More Episcopal Church budget laments

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Lots of reactions, none particularly good, from Episcopalians concerning the statement on the proposed budget.


Most of these entries come from comments on the Cafe articles “Weakened addition: proposed budget does not add up” and “Executive Council meeting in Salt Lake City“.

Susan Snook begins:

The fact that something as important as the draft triennial budget could be so filled with errors speaks volumes about how dysfunctional our budget processes are. Reform is desperately needed – the way we spend our money is too important to be subject to errors like this. I suppose the good side of it is that the outrageous problems with this budget (increasing administrative costs in a time of budget-cutting, at the expense of mission) got enough people riled up that I believe that real change may finally be on the horizon.

Ann Fontaine wrote:

This is my understanding — the Executive Council did not get a budget with line items in it until the night before Council was supposed to vote on the budget. Up to that point all conversation was about priorities, abstractions, and rough assignments of numbers in broad categories.

Then after they did vote on a line item budget, the Church Center posted to the extranet a budget that took about about 40 percent of the 800 line items and replaced them with language saying that this line would be allocated in consultation with the executive team. (does anyone know who is on that team?)

Snook again responds, this time to the statement that, for now, the budget can’t be correct due to “Canons of the Church”:

I’m thinking they can’t issue a “corrected” budget for two reasons: no one really knows what the correct budget is (witness the confusion over how much the Formation budget was really supposed to be: $1 million? $1.9 million? some other number?). And, the “corrected” budget would not be balanced. Restoring the known errors would take it out of balance by millions of dollars. It is a judgment call to figure out what to cut to compensate for the restorations, and EC can’t make the judgment call at this late date. So they are kicking the can down the road to PB&F, which gets to do the dirty work.

Needless to say, this is all evidence of an extremely dysfunctional budget process. Very, very disheartening.

Tom Ferguson (aka: Crusty Old Dean) wrote an extended blog entry on the “Official Budget Statement”:

3) And the jewel in the crown: “Finally, the amount of $286,438 for Formation and Vocation is an error…the actual number was lost in the complex process of combining the 15% and 19% cases the Executive Council used to build the draft proposed budget. The budget was adopted and Executive Council adjourned before the error was discovered. Questions have been asked regarding what the ‘real’ number might have been. Council members…suggested something in the range of $1.9 million. Other knowledgeable persons suggested $1 million. PB&F will need to address this matter at General Convention. Restoring funds to Formation and Vocation will require taking funds from other places.”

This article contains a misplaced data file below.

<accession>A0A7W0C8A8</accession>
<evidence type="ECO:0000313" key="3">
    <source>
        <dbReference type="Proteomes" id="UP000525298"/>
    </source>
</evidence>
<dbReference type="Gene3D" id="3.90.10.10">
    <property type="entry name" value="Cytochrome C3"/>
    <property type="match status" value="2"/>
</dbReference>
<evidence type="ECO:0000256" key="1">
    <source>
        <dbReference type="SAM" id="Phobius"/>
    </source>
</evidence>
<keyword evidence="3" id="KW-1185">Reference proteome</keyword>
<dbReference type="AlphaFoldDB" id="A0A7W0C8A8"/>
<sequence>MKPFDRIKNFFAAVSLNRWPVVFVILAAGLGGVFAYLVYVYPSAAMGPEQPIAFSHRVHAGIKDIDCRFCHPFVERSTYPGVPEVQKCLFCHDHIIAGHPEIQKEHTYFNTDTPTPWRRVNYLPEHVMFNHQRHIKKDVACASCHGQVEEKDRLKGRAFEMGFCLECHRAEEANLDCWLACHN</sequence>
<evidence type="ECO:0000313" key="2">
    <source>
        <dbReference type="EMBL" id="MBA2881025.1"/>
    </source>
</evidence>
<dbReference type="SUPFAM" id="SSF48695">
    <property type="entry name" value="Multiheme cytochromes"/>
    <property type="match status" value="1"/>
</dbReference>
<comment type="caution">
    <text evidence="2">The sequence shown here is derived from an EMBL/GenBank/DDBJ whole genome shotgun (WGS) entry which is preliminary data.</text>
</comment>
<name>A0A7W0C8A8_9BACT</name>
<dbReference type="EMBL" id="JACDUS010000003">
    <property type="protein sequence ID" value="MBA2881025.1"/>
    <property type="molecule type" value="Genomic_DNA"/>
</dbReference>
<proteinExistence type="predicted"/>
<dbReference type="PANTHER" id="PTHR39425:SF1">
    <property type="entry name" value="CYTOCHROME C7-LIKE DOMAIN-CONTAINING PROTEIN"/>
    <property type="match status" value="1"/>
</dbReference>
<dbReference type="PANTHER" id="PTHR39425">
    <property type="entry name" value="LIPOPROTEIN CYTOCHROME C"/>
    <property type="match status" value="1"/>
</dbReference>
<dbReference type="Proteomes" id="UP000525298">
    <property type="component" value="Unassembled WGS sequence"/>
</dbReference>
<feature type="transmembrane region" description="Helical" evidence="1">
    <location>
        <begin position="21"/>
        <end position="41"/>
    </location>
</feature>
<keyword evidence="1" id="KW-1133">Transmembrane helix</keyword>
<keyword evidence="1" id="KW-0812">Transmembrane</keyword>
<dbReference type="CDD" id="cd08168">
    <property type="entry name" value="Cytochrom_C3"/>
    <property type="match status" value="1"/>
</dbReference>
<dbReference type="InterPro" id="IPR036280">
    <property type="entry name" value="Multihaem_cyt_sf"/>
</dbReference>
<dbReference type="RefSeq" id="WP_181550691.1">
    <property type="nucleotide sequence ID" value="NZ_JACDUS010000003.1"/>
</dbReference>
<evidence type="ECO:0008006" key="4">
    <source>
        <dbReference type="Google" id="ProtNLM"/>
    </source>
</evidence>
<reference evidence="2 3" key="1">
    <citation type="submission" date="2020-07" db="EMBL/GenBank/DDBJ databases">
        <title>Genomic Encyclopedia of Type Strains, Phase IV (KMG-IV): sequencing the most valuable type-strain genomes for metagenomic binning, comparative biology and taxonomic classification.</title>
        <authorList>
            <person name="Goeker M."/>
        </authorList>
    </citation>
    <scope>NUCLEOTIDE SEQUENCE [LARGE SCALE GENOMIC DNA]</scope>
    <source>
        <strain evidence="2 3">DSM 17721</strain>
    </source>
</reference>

This is utterly incomprehensible on at least three levels.

Level 1: Are they really, honestly, truly telling us they presented a budget with a variance of up to $1.7 million, seen by perhaps over fifty people (staff and elected representatives of this church like the Executive Council), many of whom openly questioned the size of this cut, and nobody seemed to know this was an error.

In fact, this cut was defended by those who cited a survey conducted which showed that Vocation and Formation was something identified which should be done at the diocesan or local level (Crusty Old Dean has disputed this whole concept in other posts).

I am just at a loss as to how this could have happened without some kind of massive system failure. Which leads to level two..

.

Level 2: This shows a problem with the budget system we have. Funds now have to be found because of this error from elsewhere in the budget? Because the Executive Council and the staff that put this budget together screwed up so royally, the onus is still on fixing the $286,000 figure that they mistakenly approved? Are we that beholden to a budgeting process that Vocation and Formation becomes the fatted calf of this story, the one that gets slaughtered as a result of decisions made by other people? Could we not take the $1.2 million surplus you “found” in Development and apply it here!

Level 3: Lack of accountability oozes through this entire process, as evidenced in some of the language here. Wasn’t clear if the spreadsheet “would correct” the error in addition. The real Vocations and Formation number “was lost.” The budget “was adopted.” These things didn’t just happen. The number didn’t lose itself. The column didn’t add itself wrong. The Council adopted a flawed and inaccurate budget. And somehow COD doubts that anyone will be held accountable for this at all. We will all be told mistakes were made, we could play the blame game and live in the past, or we could move forward. True, in a sense, but also words which can be used to paper over incompetence and dysfunction.